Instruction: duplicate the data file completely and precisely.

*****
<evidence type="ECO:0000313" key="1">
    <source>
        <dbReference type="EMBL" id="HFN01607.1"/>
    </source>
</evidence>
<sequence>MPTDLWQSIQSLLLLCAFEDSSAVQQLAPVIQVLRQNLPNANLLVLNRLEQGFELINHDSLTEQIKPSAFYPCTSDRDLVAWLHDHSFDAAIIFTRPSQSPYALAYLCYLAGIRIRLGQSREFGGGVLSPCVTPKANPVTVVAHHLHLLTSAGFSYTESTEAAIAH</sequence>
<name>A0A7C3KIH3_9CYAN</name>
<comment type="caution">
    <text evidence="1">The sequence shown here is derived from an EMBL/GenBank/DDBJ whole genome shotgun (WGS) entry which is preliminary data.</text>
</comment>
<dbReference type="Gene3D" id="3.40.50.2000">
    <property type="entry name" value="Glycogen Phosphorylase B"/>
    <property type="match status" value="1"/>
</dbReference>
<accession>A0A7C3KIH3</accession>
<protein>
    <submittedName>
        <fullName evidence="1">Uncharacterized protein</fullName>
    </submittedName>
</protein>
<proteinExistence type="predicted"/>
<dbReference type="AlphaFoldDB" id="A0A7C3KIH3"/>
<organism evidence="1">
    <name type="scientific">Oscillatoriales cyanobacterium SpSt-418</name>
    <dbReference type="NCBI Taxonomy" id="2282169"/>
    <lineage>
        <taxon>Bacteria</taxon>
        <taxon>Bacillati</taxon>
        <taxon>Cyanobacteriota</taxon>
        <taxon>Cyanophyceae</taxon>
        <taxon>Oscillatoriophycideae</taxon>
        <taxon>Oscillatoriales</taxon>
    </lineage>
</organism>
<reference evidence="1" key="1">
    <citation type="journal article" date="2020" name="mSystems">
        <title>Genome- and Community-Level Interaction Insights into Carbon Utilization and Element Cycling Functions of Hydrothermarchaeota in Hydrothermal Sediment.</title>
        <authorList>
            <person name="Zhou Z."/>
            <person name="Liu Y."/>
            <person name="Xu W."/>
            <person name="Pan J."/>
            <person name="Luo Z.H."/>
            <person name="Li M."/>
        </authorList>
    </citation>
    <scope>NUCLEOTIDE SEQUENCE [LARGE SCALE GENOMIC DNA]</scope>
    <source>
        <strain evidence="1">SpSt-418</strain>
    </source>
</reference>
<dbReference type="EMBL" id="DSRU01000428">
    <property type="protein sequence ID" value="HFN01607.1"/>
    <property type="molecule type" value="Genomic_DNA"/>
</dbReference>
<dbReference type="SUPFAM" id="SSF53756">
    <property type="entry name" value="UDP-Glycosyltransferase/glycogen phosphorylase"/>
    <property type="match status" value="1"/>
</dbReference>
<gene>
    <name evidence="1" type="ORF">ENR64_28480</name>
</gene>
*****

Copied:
<evidence type="ECO:0000313" key="1">
    <source>
        <dbReference type="EMBL" id="HFN01607.1"/>
    </source>
</evidence>
<sequence>MPTDLWQSIQSLLLLCAFEDSSAVQQLAPVIQVLRQNLPNANLLVLNRLEQGFELINHDSLTEQIKPSAFYPCTSDRDLVAWLHDHSFDAAIIFTRPSQSPYALAYLCYLAGIRIRLGQSREFGGGVLSPCVTPKANPVTVVAHHLHLLTSAGFSYTESTEAAIAH</sequence>
<name>A0A7C3KIH3_9CYAN</name>
<comment type="caution">
    <text evidence="1">The sequence shown here is derived from an EMBL/GenBank/DDBJ whole genome shotgun (WGS) entry which is preliminary data.</text>
</comment>
<dbReference type="Gene3D" id="3.40.50.2000">
    <property type="entry name" value="Glycogen Phosphorylase B"/>
    <property type="match status" value="1"/>
</dbReference>
<accession>A0A7C3KIH3</accession>
<protein>
    <submittedName>
        <fullName evidence="1">Uncharacterized protein</fullName>
    </submittedName>
</protein>
<proteinExistence type="predicted"/>
<dbReference type="AlphaFoldDB" id="A0A7C3KIH3"/>
<organism evidence="1">
    <name type="scientific">Oscillatoriales cyanobacterium SpSt-418</name>
    <dbReference type="NCBI Taxonomy" id="2282169"/>
    <lineage>
        <taxon>Bacteria</taxon>
        <taxon>Bacillati</taxon>
        <taxon>Cyanobacteriota</taxon>
        <taxon>Cyanophyceae</taxon>
        <taxon>Oscillatoriophycideae</taxon>
        <taxon>Oscillatoriales</taxon>
    </lineage>
</organism>
<reference evidence="1" key="1">
    <citation type="journal article" date="2020" name="mSystems">
        <title>Genome- and Community-Level Interaction Insights into Carbon Utilization and Element Cycling Functions of Hydrothermarchaeota in Hydrothermal Sediment.</title>
        <authorList>
            <person name="Zhou Z."/>
            <person name="Liu Y."/>
            <person name="Xu W."/>
            <person name="Pan J."/>
            <person name="Luo Z.H."/>
            <person name="Li M."/>
        </authorList>
    </citation>
    <scope>NUCLEOTIDE SEQUENCE [LARGE SCALE GENOMIC DNA]</scope>
    <source>
        <strain evidence="1">SpSt-418</strain>
    </source>
</reference>
<dbReference type="EMBL" id="DSRU01000428">
    <property type="protein sequence ID" value="HFN01607.1"/>
    <property type="molecule type" value="Genomic_DNA"/>
</dbReference>
<dbReference type="SUPFAM" id="SSF53756">
    <property type="entry name" value="UDP-Glycosyltransferase/glycogen phosphorylase"/>
    <property type="match status" value="1"/>
</dbReference>
<gene>
    <name evidence="1" type="ORF">ENR64_28480</name>
</gene>